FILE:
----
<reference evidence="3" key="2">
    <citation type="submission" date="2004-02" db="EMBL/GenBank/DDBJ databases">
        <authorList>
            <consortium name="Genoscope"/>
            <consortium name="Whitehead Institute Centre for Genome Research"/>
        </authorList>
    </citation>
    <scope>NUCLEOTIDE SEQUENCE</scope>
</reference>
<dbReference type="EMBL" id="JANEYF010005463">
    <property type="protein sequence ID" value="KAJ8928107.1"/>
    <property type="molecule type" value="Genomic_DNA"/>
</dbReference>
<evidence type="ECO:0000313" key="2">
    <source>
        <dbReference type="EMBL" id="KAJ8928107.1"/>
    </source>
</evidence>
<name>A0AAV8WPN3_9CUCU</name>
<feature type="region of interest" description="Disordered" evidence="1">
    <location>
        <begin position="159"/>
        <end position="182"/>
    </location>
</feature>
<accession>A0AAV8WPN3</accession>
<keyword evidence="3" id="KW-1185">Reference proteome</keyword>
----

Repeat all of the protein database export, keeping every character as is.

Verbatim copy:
<reference evidence="3" key="2">
    <citation type="submission" date="2004-02" db="EMBL/GenBank/DDBJ databases">
        <authorList>
            <consortium name="Genoscope"/>
            <consortium name="Whitehead Institute Centre for Genome Research"/>
        </authorList>
    </citation>
    <scope>NUCLEOTIDE SEQUENCE</scope>
</reference>
<dbReference type="EMBL" id="JANEYF010005463">
    <property type="protein sequence ID" value="KAJ8928107.1"/>
    <property type="molecule type" value="Genomic_DNA"/>
</dbReference>
<evidence type="ECO:0000313" key="2">
    <source>
        <dbReference type="EMBL" id="KAJ8928107.1"/>
    </source>
</evidence>
<name>A0AAV8WPN3_9CUCU</name>
<feature type="region of interest" description="Disordered" evidence="1">
    <location>
        <begin position="159"/>
        <end position="182"/>
    </location>
</feature>
<accession>A0AAV8WPN3</accession>
<keyword evidence="3" id="KW-1185">Reference proteome</keyword>